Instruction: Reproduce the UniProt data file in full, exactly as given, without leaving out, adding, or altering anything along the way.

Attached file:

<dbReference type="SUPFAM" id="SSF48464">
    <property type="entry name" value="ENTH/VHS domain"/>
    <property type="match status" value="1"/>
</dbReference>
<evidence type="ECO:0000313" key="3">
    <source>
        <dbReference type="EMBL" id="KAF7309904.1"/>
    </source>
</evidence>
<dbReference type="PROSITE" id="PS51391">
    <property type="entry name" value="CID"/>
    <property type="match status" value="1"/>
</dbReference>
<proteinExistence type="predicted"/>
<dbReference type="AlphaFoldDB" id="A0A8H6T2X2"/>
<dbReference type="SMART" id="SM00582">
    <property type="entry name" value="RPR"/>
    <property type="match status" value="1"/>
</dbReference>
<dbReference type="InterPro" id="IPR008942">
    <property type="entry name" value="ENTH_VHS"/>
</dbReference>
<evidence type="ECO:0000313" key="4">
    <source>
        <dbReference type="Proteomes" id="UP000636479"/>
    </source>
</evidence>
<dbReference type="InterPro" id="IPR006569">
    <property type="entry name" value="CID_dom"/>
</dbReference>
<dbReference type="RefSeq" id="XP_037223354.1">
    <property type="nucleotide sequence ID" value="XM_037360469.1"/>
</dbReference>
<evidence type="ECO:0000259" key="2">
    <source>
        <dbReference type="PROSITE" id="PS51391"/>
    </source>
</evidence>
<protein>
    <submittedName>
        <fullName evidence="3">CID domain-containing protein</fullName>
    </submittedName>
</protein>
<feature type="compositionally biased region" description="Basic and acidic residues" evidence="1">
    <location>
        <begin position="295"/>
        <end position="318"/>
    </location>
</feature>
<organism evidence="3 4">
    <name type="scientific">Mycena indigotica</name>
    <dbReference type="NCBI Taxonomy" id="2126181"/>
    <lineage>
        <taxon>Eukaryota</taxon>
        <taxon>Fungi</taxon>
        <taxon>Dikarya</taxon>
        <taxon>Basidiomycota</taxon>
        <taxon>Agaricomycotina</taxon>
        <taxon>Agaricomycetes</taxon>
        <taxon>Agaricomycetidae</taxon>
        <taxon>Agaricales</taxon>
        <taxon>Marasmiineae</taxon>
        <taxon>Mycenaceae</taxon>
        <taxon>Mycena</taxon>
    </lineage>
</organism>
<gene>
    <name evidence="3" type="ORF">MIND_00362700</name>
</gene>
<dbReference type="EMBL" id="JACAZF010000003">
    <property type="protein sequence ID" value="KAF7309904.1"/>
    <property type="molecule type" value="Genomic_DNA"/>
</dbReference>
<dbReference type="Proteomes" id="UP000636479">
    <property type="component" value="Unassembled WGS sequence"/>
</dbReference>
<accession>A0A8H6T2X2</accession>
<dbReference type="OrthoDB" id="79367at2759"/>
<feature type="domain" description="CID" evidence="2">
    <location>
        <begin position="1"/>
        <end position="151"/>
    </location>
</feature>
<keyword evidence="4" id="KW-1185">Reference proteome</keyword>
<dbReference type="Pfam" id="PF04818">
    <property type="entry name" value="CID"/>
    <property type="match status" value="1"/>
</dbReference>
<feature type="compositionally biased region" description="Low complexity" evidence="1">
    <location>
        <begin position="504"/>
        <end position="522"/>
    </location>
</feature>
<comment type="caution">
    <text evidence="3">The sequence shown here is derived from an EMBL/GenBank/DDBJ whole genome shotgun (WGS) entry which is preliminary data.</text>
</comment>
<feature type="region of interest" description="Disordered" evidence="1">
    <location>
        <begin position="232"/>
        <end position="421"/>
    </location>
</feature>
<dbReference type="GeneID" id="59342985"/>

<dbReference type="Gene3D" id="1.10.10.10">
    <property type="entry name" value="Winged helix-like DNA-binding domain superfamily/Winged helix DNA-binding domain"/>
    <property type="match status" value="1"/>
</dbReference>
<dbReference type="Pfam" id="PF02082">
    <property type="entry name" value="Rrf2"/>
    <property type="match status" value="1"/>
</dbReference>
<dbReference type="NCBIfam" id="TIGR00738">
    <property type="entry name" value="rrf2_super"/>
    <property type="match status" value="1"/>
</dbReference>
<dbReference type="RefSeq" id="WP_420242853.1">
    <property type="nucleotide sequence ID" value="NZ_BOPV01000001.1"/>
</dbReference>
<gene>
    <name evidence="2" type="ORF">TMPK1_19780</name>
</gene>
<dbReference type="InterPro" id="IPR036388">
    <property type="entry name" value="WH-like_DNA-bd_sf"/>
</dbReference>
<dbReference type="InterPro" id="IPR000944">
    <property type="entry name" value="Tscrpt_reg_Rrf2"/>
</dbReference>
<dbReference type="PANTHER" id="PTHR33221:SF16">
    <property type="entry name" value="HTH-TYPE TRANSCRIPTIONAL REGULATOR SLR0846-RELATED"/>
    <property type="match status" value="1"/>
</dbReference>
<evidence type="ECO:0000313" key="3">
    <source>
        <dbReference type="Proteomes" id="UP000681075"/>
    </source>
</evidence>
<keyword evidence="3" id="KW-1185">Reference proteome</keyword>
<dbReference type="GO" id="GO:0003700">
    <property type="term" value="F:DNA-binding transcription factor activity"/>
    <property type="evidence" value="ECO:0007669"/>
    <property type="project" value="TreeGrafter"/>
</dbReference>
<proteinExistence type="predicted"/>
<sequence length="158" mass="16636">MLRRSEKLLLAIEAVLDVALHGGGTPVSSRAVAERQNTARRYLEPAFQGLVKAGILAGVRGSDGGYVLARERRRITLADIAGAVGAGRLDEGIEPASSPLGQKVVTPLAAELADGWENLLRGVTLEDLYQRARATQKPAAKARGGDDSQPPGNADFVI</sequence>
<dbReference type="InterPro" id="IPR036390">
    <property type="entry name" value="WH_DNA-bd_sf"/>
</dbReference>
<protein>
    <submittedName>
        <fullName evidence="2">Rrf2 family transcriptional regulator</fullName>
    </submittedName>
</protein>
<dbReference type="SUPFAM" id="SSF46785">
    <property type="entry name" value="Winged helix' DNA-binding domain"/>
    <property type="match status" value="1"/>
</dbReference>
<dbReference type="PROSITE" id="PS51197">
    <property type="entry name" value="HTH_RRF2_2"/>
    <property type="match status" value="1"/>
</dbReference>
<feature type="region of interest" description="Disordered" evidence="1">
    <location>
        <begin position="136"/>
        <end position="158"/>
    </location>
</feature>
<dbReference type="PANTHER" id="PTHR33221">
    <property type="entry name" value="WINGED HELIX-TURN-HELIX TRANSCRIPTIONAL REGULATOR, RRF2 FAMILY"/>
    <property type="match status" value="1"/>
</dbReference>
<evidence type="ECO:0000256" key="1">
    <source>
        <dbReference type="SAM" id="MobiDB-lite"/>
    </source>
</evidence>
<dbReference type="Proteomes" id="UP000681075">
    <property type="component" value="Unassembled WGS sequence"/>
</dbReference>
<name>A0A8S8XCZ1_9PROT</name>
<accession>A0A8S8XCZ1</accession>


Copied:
<dbReference type="SUPFAM" id="SSF48464">
    <property type="entry name" value="ENTH/VHS domain"/>
    <property type="match status" value="1"/>
</dbReference>
<evidence type="ECO:0000313" key="3">
    <source>
        <dbReference type="EMBL" id="KAF7309904.1"/>
    </source>
</evidence>
<dbReference type="PROSITE" id="PS51391">
    <property type="entry name" value="CID"/>
    <property type="match status" value="1"/>
</dbReference>
<proteinExistence type="predicted"/>
<dbReference type="AlphaFoldDB" id="A0A8H6T2X2"/>
<dbReference type="SMART" id="SM00582">
    <property type="entry name" value="RPR"/>
    <property type="match status" value="1"/>
</dbReference>
<dbReference type="InterPro" id="IPR008942">
    <property type="entry name" value="ENTH_VHS"/>
</dbReference>
<evidence type="ECO:0000313" key="4">
    <source>
        <dbReference type="Proteomes" id="UP000636479"/>
    </source>
</evidence>
<dbReference type="InterPro" id="IPR006569">
    <property type="entry name" value="CID_dom"/>
</dbReference>
<dbReference type="RefSeq" id="XP_037223354.1">
    <property type="nucleotide sequence ID" value="XM_037360469.1"/>
</dbReference>
<evidence type="ECO:0000259" key="2">
    <source>
        <dbReference type="PROSITE" id="PS51391"/>
    </source>
</evidence>
<protein>
    <submittedName>
        <fullName evidence="3">CID domain-containing protein</fullName>
    </submittedName>
</protein>
<feature type="compositionally biased region" description="Basic and acidic residues" evidence="1">
    <location>
        <begin position="295"/>
        <end position="318"/>
    </location>
</feature>
<organism evidence="3 4">
    <name type="scientific">Mycena indigotica</name>
    <dbReference type="NCBI Taxonomy" id="2126181"/>
    <lineage>
        <taxon>Eukaryota</taxon>
        <taxon>Fungi</taxon>
        <taxon>Dikarya</taxon>
        <taxon>Basidiomycota</taxon>
        <taxon>Agaricomycotina</taxon>
        <taxon>Agaricomycetes</taxon>
        <taxon>Agaricomycetidae</taxon>
        <taxon>Agaricales</taxon>
        <taxon>Marasmiineae</taxon>
        <taxon>Mycenaceae</taxon>
        <taxon>Mycena</taxon>
    </lineage>
</organism>
<gene>
    <name evidence="3" type="ORF">MIND_00362700</name>
</gene>
<dbReference type="EMBL" id="JACAZF010000003">
    <property type="protein sequence ID" value="KAF7309904.1"/>
    <property type="molecule type" value="Genomic_DNA"/>
</dbReference>
<dbReference type="Proteomes" id="UP000636479">
    <property type="component" value="Unassembled WGS sequence"/>
</dbReference>
<accession>A0A8H6T2X2</accession>
<dbReference type="OrthoDB" id="79367at2759"/>
<feature type="domain" description="CID" evidence="2">
    <location>
        <begin position="1"/>
        <end position="151"/>
    </location>
</feature>
<keyword evidence="4" id="KW-1185">Reference proteome</keyword>
<dbReference type="Pfam" id="PF04818">
    <property type="entry name" value="CID"/>
    <property type="match status" value="1"/>
</dbReference>
<feature type="compositionally biased region" description="Low complexity" evidence="1">
    <location>
        <begin position="504"/>
        <end position="522"/>
    </location>
</feature>
<comment type="caution">
    <text evidence="3">The sequence shown here is derived from an EMBL/GenBank/DDBJ whole genome shotgun (WGS) entry which is preliminary data.</text>
</comment>
<feature type="region of interest" description="Disordered" evidence="1">
    <location>
        <begin position="232"/>
        <end position="421"/>
    </location>
</feature>
<dbReference type="GeneID" id="59342985"/>

<dbReference type="Gene3D" id="1.10.10.10">
    <property type="entry name" value="Winged helix-like DNA-binding domain superfamily/Winged helix DNA-binding domain"/>
    <property type="match status" value="1"/>
</dbReference>
<dbReference type="Pfam" id="PF02082">
    <property type="entry name" value="Rrf2"/>
    <property type="match status" value="1"/>
</dbReference>
<dbReference type="NCBIfam" id="TIGR00738">
    <property type="entry name" value="rrf2_super"/>
    <property type="match status" value="1"/>
</dbReference>
<dbReference type="RefSeq" id="WP_420242853.1">
    <property type="nucleotide sequence ID" value="NZ_BOPV01000001.1"/>
</dbReference>
<gene>
    <name evidence="2" type="ORF">TMPK1_19780</name>
</gene>
<dbReference type="InterPro" id="IPR036388">
    <property type="entry name" value="WH-like_DNA-bd_sf"/>
</dbReference>
<dbReference type="InterPro" id="IPR000944">
    <property type="entry name" value="Tscrpt_reg_Rrf2"/>
</dbReference>
<dbReference type="PANTHER" id="PTHR33221:SF16">
    <property type="entry name" value="HTH-TYPE TRANSCRIPTIONAL REGULATOR SLR0846-RELATED"/>
    <property type="match status" value="1"/>
</dbReference>
<evidence type="ECO:0000313" key="3">
    <source>
        <dbReference type="Proteomes" id="UP000681075"/>
    </source>
</evidence>
<keyword evidence="3" id="KW-1185">Reference proteome</keyword>
<dbReference type="GO" id="GO:0003700">
    <property type="term" value="F:DNA-binding transcription factor activity"/>
    <property type="evidence" value="ECO:0007669"/>
    <property type="project" value="TreeGrafter"/>
</dbReference>
<proteinExistence type="predicted"/>
<sequence length="158" mass="16636">MLRRSEKLLLAIEAVLDVALHGGGTPVSSRAVAERQNTARRYLEPAFQGLVKAGILAGVRGSDGGYVLARERRRITLADIAGAVGAGRLDEGIEPASSPLGQKVVTPLAAELADGWENLLRGVTLEDLYQRARATQKPAAKARGGDDSQPPGNADFVI</sequence>
<dbReference type="InterPro" id="IPR036390">
    <property type="entry name" value="WH_DNA-bd_sf"/>
</dbReference>
<protein>
    <submittedName>
        <fullName evidence="2">Rrf2 family transcriptional regulator</fullName>
    </submittedName>
</protein>
<dbReference type="SUPFAM" id="SSF46785">
    <property type="entry name" value="Winged helix' DNA-binding domain"/>
    <property type="match status" value="1"/>
</dbReference>
<dbReference type="PROSITE" id="PS51197">
    <property type="entry name" value="HTH_RRF2_2"/>
    <property type="match status" value="1"/>
</dbReference>
<feature type="region of interest" description="Disordered" evidence="1">
    <location>
        <begin position="136"/>
        <end position="158"/>
    </location>
</feature>
<dbReference type="PANTHER" id="PTHR33221">
    <property type="entry name" value="WINGED HELIX-TURN-HELIX TRANSCRIPTIONAL REGULATOR, RRF2 FAMILY"/>
    <property type="match status" value="1"/>
</dbReference>
<evidence type="ECO:0000256" key="1">
    <source>
        <dbReference type="SAM" id="MobiDB-lite"/>
    </source>
</evidence>
<dbReference type="Proteomes" id="UP000681075">
    <property type="component" value="Unassembled WGS sequence"/>
</dbReference>
<name>A0A8S8XCZ1_9PROT</name>
<accession>A0A8S8XCZ1</accession>